As a white male, Will rarely has to deal with the constructs of race in a negative way. He is not denied access to certain areas because of race, and in fact, race is an advantage almost every time for him. However, Willis one of the few people where comes from who are racially aware. He has a sensitivity to racism, and where he is from, this puts him in the minority. It is a strange type of minority of course – the Southern white male who empathizes with the plight of ethnic minorities.
Will was working as a summer associate at a large law firm where he hoped to land a job after graduation. The entire process there was designed to test the ability of Will to “fit in” with his surroundings. What that meant in practical terms was that Will was surrounded by a host of other rich, white males, most of whom came from Southern backgrounds. While not all were racially insensitive, there was an aura of racial insensitivity that pervaded things at the firm. In one instance, a partner began to name his own excrement after the brown-skinned Indian man who worked as an associate at the firm. Crudely, he would say, “Sorry guys, but I’ve got to go take a Sameer.” Will was thrust into a situation where, quite strangely, he had to choose between observing his moral center on the issue of race or to satisfy the people at his firm, who largely held his future in their hands. To say that this was a difficult choice would be underselling the difficulty.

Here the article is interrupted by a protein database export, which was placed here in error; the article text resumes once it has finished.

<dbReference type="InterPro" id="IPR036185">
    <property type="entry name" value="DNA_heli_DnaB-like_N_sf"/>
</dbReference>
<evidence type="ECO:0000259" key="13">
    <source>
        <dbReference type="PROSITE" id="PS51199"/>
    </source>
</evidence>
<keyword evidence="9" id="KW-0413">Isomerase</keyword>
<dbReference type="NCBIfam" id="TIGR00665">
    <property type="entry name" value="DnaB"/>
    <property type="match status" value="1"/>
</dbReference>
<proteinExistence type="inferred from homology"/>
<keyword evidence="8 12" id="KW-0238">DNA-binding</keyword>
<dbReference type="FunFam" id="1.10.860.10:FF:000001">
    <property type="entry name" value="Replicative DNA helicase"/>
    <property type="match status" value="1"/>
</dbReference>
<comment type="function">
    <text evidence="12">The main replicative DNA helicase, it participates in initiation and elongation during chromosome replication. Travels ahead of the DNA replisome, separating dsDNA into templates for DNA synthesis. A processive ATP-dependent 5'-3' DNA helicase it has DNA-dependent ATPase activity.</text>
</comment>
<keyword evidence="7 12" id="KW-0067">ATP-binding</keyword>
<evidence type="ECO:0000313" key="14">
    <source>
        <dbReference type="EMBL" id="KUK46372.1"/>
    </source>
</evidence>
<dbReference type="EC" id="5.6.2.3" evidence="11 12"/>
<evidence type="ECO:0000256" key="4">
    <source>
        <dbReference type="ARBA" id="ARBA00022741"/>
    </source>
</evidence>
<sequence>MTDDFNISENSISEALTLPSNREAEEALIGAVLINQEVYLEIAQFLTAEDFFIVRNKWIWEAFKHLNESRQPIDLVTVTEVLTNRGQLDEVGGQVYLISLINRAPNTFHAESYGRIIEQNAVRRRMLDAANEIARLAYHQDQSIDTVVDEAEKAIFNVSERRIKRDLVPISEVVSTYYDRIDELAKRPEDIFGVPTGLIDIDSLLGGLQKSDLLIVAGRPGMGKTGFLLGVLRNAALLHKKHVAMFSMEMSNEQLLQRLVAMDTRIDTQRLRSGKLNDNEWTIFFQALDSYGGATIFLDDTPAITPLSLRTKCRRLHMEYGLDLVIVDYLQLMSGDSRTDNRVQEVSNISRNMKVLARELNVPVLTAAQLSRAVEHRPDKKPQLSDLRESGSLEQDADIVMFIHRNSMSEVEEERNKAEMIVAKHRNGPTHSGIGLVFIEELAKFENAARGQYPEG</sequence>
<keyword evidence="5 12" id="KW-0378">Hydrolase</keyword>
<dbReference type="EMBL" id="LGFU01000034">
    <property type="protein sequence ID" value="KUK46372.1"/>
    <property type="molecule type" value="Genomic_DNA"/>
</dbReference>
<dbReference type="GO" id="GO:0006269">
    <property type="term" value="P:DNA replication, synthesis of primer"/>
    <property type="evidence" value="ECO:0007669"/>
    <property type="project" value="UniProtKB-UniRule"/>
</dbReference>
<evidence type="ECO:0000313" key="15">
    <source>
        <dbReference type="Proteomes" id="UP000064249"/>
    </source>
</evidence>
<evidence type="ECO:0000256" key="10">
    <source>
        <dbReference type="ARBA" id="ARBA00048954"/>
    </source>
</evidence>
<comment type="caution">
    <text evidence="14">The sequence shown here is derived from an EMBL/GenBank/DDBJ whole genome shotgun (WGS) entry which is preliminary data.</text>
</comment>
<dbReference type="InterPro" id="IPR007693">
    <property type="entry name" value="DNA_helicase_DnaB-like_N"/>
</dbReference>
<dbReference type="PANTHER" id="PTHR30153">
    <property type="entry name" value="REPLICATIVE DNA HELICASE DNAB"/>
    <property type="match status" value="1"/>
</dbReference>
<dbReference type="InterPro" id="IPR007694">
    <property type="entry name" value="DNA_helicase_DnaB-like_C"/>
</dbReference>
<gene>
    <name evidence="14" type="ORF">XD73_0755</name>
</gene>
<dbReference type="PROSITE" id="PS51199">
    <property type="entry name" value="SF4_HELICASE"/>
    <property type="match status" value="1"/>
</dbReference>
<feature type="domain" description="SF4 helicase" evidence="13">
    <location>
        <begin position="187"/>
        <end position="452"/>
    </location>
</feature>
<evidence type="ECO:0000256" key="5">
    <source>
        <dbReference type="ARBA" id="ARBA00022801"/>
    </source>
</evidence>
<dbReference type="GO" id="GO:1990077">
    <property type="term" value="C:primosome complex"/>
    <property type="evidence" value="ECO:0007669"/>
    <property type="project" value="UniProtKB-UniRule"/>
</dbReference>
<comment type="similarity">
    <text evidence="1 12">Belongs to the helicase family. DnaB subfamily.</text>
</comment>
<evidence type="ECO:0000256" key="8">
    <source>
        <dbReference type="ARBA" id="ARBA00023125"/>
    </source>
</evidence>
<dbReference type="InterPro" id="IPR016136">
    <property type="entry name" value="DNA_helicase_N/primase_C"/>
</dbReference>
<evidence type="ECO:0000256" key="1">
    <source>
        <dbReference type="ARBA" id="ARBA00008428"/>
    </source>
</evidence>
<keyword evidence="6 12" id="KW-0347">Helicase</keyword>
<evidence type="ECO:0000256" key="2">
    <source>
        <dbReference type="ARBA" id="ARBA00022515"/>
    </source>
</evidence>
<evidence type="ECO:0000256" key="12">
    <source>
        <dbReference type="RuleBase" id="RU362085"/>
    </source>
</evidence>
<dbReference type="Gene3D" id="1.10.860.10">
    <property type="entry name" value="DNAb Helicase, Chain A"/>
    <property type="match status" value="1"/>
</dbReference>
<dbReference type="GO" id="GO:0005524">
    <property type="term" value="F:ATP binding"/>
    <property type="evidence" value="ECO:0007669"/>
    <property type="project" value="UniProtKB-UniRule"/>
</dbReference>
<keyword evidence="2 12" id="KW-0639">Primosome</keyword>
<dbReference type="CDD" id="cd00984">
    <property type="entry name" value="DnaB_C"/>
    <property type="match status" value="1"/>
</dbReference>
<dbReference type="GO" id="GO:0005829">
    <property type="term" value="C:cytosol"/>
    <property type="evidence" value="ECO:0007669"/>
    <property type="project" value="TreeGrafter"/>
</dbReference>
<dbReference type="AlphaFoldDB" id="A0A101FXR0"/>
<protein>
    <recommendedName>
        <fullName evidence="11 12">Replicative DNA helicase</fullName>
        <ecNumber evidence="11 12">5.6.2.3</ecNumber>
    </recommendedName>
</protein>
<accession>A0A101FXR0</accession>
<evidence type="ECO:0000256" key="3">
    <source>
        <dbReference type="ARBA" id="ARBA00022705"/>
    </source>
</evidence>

On a particularly difficult moment, another partner was listening to a political radio show. Only Will and the partner were in the car, and the man exclaimed, “I don’t want my tax money going to lazy black crackheads.” Will spoke up in that moment, explaining that he did not think it was fair to categorize people on public assistance in that way, and aside from that, it was rude to speak in those terms. In this instance, Will was in a difficult spot. He understood that there were certain expectations at the firm. Even if one did not engage in the kind of racist dialogue that many in the firm engaged in, one would need to laugh along with the jokes in order to maintain appearances. Will, however, refused to do this, and thus was put into a difficult position.
In that moment, he began to experience a bit of what it was like to be a real minority in the corporate workplace. The pervasive atmosphere in many places is very hostile toward people of color and their interests. While a white male resisting this culture is still in a better position than a person of color who might not ever have access to the firm job at all (Payne-Pikus, 2010), people in Will’s position come to understand the very peculiar difficulties associated with going against the grain. He did not earn an offer with the firm, in part because he was told that his interests did not “match that of the firm.” It was a very convenient way of kicking him to the curb, and he began to understand a little bit of what white privilege is all about. When that cloak of privilege was removed because of his choice to stand up to racist rhetoric, he was essentially pushed out of the club, losing its protections in a meaningful sense. He experience persecution on the basis of racial ideation, even if he was not black.
- Payne‐Pikus, M. R., Hagan, J., & Nelson, R. L. (2010). Experiencing Discrimination: Race and Retention in America’s Largest Law Firms. Law & Society Review, 44(3‐4), 553-584.